New International Initiatives at Mercer Law School


The top of Coleman Hill offers a sweeping overview of downtown Macon. The best vantage point may be from one of those white rocking chairs on the porch of Mercer Law School —but inside the building itself, the view is very much an international one.

“The world is shrinking, and law practice is becoming more global.” says Dean Daisy Hurst Floyd. “Whether our graduates find themselves working in Atlanta, working in London or working in Vidalia, they are going to be in a world that's very different than it was 30 years ago. We want to be pro-active in making sure that our students are prepared for operating in that global environment.” 

For attorneys already practicing as well as for incoming law students preparing to be 1L's, facility with international and comparative law is no longer an exotic skill but a daily part of legal life. 

“It's not just for lawyers practicing in firms who now have offices in seven cities of the world,” Floyd says. Law doesn't recognize borders and time zones any longer. Attorneys working for small firms in Middle Georgia regularly represent clients from around the world. The State of Georgia has itself become a center for international trade and travel. “Many of our students come to us already with a lot of international experience under their belts,” Floyd says. And they're looking for more. 

Mercer Law School is answering that expectation. To meet the broad-horizon expectations of incoming students and to assure global readiness for young attorneys after graduation, Dean Floyd has named Professor David Ritchie the Law School's Director of International Initiatives. 

Along with increasing visibility of the Law School's current international academic and extracurricular programs, his goals include coordinating with current faculty to ensure cohesion in the international law curriculum and identify ways to increase course offerings;collaborate with the offices of Admissions and Career Services to maximize students' career development goals in international arenas;explore and increase new possibilities for faculty and students in summer study abroad programs and exchanges with foreign universities, and more. 

Ritchie knows his territory, literally. He has taught extensively at schools in Rio de Janeiro, Brazil and Macau, one of China's two Special Administrative Regions. For three years he has hosted delegations of Brazilian judges to the Mercer campus, promoting an intercultural exchange between Brazilian jurists and U.S. legal scholars, students, judges and practitioners. The program, which will occurred a fourth time this October, is aimed at expanding understanding about the different legal systems around the world. 

International connections already abound at Mercer. The Law School includes four faculty whose work focuses on international law. Several of them —Professors Mark Jones, Scott Titshaw, and Shand Watson —are graduates of international education themselves. Other professors regularly teach overseas in Summer Abroad programs cosponsored by Mercer Law. Countries include Argentina, Germany, the Netherlands, China and Spain. Every year Mercer students likewise expand their legal understanding with jobs and internships outside of the States.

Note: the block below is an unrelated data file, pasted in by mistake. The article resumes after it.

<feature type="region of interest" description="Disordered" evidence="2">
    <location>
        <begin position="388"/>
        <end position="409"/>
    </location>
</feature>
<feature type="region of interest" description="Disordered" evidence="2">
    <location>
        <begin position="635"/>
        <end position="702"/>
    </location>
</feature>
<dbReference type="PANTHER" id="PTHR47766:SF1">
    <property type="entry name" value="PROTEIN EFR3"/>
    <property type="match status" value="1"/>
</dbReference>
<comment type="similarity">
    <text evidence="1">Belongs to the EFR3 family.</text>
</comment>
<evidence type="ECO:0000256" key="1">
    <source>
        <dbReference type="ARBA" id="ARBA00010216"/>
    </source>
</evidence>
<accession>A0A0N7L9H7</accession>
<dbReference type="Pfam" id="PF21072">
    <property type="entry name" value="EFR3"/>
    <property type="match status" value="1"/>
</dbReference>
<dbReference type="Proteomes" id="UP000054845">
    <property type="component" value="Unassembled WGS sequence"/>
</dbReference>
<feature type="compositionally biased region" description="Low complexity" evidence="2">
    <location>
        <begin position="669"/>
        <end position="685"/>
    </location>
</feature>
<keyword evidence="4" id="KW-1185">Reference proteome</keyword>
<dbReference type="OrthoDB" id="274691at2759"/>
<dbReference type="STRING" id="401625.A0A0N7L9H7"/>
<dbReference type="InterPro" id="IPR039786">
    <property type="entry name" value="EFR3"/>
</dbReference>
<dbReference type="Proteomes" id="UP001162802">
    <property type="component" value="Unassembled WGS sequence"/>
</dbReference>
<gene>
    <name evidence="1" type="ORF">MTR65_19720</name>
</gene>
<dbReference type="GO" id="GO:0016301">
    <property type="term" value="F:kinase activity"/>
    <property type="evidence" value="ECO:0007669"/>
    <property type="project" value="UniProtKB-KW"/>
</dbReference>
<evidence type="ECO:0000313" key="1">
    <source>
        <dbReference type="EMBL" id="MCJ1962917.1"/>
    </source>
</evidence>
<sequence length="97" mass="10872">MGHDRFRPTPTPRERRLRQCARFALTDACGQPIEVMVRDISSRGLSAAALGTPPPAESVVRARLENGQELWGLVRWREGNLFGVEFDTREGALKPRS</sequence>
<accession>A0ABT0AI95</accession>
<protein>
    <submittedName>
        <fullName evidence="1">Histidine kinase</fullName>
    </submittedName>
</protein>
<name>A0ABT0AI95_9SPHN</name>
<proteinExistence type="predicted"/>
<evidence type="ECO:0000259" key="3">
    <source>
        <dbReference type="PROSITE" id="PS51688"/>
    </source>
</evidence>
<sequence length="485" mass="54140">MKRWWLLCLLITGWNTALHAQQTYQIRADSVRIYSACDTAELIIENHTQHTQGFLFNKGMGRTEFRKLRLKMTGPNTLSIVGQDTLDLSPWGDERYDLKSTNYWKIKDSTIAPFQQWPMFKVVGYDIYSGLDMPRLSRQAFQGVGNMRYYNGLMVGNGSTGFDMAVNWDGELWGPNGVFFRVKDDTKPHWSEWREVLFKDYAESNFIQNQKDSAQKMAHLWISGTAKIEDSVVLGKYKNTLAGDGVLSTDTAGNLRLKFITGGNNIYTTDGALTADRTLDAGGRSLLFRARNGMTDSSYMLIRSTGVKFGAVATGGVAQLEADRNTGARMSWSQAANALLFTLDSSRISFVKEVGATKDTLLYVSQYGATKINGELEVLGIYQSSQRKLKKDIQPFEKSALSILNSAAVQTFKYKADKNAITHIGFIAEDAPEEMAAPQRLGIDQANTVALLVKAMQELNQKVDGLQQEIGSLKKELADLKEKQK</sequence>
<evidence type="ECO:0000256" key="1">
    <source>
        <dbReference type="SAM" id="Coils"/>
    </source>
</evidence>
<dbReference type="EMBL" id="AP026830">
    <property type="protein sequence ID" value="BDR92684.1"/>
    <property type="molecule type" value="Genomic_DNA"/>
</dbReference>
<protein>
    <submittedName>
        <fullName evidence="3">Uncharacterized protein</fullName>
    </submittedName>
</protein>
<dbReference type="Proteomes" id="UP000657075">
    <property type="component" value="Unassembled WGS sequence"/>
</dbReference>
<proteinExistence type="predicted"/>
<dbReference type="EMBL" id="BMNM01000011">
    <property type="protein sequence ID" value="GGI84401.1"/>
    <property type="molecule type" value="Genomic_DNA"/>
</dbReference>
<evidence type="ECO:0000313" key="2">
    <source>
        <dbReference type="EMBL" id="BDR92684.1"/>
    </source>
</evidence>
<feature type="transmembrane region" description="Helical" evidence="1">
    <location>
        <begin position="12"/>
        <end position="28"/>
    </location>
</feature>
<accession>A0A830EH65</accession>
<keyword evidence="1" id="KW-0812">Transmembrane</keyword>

Even outside the regular school-year parameters, some Law School professors are expanding their international connections. Professor Linda Jellum has taught statutory interpretation four times to judges in Tbilisi, Georgia. And Professor Titshaw spent the academic year on an international Fulbright Scholarship at the European University Institute in Fiesole, Italy, and Leiden University in The Hague, researching comparative European laws on immigration and internal migration among European same-sex families and their children. 

“Diversifying the student body is good for everybody,” says Ritchie. “All of our students will get to see firsthand how the world is global. They'll be having classes with students from Russia or Macau and see why it's important to have an understanding of international relations and how law practice intersects with what's going on in the world. We also need to bring in some of our alumni who are now in practice, or have been in practice for 20 or 30 years and let them explain their international contacts, the work they do and the range of clients they have.” 

These international initiatives are the next phase of the Law School's expansion into an international way of thinking. Last year's Mercer Law Review Symposium focused on “Current Trends in International Trade and Their Impact on Multinational Businesses.” A student team competes each year in Philip C. Jessup International Law Moot Court Competition, the world's largest, where they argue a case between fictional countries before the International Court of Justice. 

Ritchie has several International Initiative goals in mind for Mercer. “I'm working on arrangements with law schools from around the world,” he says. “We're working on a program right now with a law school I work with in Brazil. If we come out of this school year with three or four strong institutional partnerships in different parts of the world —Latin America, Europe and Asia as a start for our focus —we can start to build on those partnerships, exchange students and faculty, and create programs together.”